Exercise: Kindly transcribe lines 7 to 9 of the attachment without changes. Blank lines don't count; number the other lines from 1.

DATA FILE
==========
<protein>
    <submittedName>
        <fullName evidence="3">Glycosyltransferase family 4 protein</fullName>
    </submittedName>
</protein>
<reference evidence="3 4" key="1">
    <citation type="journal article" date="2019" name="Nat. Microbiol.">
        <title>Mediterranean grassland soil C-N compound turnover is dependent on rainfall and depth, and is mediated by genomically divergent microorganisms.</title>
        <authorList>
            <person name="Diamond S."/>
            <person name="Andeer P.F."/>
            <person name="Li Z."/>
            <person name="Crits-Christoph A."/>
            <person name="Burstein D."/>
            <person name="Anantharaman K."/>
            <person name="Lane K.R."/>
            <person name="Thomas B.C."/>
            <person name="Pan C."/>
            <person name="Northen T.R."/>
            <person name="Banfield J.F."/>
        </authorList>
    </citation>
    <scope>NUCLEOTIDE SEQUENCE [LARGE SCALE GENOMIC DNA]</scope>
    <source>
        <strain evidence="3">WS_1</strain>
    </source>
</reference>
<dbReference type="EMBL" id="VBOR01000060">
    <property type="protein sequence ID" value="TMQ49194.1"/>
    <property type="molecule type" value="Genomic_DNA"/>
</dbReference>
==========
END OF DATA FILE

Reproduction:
    <citation type="journal article" date="2019" name="Nat. Microbiol.">
        <title>Mediterranean grassland soil C-N compound turnover is dependent on rainfall and depth, and is mediated by genomically divergent microorganisms.</title>
        <authorList>